Over the years, I've had some on and off issues with my Achilles tendon. It flares up and I limp a bit. Then I get to hear a bunch of "The foot doctor needs a foot doctor" comments from my Houston podiatry patients. And honestly, I should know better.
After all, I speak about podiatry issues all across the country. (Thanks to my role in the American Podiatric Medical Association, or APMA.) Still, doctors make the worst patients. So to make up for my errors over the years, I'll share some information with you about this painful condition. (And other types of tendonitis that hurt your feet.) That way, maybe you'll avoid making the same mistakes as me!
Why Achilles Tendons are So Tricky to Treat
Once there's inflammation in your Achilles tendon, it doesn't take much to make it worse. In my case, something as simple as running through the Houston airport trying to catch my flight (Thanks TSA!!!) in shoes was a frequent trigger. By the time I'd get up to deplane at my connection, I was hurting. At that point, my only option was to shop the airport for some overpriced Aleve.
Of course, that was a temporary salve. But I knew that when I came home, I'd need more permanent help. As will most people with tendinitis. Here's the problem: it's hard to treat the Achilles tendon. Really hard. After all, oral anti-inflammatory medications are not always effective. Plus, we've got limits on we can inject into and around the Achilles tendon, too. For instance, we can never use a cortisone injection to treat the Achilles tendon. That's because of the risk that the injection would weaken and rupture your tendon. Now, restricting the motion around your tendon is another option. When my tendinitis gets bad, I wear a gauntlet ankle brace to give it some rest. I'll also use some topical Biofreeze to treat the tendon at the sight of the problem.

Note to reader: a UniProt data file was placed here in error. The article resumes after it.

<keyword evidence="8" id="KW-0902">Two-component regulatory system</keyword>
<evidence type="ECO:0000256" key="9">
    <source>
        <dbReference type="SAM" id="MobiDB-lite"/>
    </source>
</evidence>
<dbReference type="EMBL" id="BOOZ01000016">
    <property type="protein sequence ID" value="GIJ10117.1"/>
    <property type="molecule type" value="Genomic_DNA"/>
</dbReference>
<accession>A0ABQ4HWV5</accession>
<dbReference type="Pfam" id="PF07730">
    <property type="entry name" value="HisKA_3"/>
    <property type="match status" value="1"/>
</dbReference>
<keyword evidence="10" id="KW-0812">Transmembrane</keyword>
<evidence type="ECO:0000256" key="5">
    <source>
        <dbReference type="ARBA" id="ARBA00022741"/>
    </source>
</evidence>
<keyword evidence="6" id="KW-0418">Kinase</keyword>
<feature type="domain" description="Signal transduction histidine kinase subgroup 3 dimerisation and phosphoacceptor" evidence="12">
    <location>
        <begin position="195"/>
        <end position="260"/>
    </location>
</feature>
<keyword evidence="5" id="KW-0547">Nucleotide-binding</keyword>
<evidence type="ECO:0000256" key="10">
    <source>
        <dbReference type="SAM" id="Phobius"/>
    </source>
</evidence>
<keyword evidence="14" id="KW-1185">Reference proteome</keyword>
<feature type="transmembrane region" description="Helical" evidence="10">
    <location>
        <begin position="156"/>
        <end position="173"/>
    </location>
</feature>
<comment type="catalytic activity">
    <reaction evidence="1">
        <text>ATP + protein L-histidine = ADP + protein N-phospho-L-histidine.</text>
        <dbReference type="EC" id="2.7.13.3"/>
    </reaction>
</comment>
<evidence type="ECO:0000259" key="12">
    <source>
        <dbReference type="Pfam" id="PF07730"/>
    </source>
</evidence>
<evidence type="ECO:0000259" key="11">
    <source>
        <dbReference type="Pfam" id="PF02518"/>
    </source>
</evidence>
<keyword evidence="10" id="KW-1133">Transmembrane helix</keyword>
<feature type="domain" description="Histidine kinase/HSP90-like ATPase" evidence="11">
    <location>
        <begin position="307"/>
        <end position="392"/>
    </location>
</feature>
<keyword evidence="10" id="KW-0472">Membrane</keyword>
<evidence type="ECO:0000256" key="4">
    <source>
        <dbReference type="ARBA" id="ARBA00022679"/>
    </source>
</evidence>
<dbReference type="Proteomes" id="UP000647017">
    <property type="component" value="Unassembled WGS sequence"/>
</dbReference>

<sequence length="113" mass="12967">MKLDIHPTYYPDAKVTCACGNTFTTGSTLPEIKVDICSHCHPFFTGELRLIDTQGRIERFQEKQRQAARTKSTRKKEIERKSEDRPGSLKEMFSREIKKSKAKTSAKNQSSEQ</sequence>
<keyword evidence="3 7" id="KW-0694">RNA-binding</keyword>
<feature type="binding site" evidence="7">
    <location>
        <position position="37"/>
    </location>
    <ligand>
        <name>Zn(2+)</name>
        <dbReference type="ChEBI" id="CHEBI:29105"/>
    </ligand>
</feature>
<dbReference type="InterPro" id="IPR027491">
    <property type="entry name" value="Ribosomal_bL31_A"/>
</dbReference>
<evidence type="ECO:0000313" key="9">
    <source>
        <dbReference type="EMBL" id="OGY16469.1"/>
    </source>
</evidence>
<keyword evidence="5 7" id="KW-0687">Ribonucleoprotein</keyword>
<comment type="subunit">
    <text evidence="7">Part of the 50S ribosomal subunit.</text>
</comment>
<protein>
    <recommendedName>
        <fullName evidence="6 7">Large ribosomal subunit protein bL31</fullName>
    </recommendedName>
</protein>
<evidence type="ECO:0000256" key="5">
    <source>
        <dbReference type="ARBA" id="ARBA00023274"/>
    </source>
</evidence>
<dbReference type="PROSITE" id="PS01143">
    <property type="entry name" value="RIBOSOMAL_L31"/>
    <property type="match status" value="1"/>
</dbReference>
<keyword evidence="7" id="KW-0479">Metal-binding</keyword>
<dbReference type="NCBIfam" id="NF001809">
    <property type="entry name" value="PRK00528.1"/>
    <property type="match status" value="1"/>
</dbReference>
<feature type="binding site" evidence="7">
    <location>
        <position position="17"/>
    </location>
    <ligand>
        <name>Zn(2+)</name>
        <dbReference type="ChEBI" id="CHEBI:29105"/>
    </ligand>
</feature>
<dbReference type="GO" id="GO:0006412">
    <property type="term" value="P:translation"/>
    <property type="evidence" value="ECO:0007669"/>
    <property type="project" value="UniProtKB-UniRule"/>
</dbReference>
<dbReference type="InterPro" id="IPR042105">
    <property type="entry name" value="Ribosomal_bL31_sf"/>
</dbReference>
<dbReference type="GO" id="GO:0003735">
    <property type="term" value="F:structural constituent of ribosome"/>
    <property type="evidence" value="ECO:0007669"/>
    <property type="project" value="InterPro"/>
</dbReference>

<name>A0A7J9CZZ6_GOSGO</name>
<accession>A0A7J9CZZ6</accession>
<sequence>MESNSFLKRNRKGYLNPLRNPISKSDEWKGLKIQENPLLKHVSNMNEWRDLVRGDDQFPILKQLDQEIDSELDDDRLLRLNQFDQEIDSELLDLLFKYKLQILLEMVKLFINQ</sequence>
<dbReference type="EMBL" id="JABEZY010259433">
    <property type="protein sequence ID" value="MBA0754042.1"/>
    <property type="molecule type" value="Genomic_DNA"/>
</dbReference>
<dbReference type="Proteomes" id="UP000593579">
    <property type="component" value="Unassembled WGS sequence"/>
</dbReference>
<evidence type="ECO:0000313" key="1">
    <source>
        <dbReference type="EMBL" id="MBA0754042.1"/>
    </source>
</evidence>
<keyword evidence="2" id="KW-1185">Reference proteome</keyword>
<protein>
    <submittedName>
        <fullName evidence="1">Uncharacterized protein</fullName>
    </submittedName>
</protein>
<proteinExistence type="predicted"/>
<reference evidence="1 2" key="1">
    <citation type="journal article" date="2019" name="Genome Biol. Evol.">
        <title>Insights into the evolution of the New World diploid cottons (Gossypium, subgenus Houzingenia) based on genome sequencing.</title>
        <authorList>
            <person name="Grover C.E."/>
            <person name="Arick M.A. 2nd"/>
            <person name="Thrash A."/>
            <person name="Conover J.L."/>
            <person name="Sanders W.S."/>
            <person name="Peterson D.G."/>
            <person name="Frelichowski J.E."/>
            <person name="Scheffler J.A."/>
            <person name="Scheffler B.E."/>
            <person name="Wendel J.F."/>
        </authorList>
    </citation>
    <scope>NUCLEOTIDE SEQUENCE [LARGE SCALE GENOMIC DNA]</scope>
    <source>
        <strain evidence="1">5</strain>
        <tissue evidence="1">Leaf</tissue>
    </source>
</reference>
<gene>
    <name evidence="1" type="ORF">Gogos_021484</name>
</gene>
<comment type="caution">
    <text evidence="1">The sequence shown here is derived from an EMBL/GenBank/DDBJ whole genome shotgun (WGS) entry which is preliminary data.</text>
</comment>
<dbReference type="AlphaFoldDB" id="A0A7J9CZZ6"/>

Then, if that doesn't work, a fracture walker rests it even more. Next up? Physical therapy and possibly some shockwave treatments. After those treatments, most people (even me) will lick their Achilles tendon pain. Sounds involved? Sounds complicated? Sound frustrating? It is! But that's the story with this part of your body. Treating Achilles tendinitis requires tremendous patience and strict adherence to the treatment plan. Not in the market for such an involved process? Not tow worry! Check out this homeopathic treatment option instead. It's proven to be effective at relieving Achilles pain, without creating the risk of a rupture!
Homeopathic Treatments for Achilles Pain
As a podiatrist, I went through rigorous medical training. So, I'm not always in favor of alternative medicine. But I've reviewed the American Academy of Orthopedic Surgeons' studies on Traumeel. (It's an anti-inflammatory medication that comes as an ointment, gel, tablet or injectable.)
Traumeel combines a number of homeopathic components to provide an anti-inflammatory effect. Many people who hope to limit their prescription medication use prefer this option. Because it's a more natural solution. And, studies show that Traumeel is a safe and effective alternative for a prescription topical NSAID.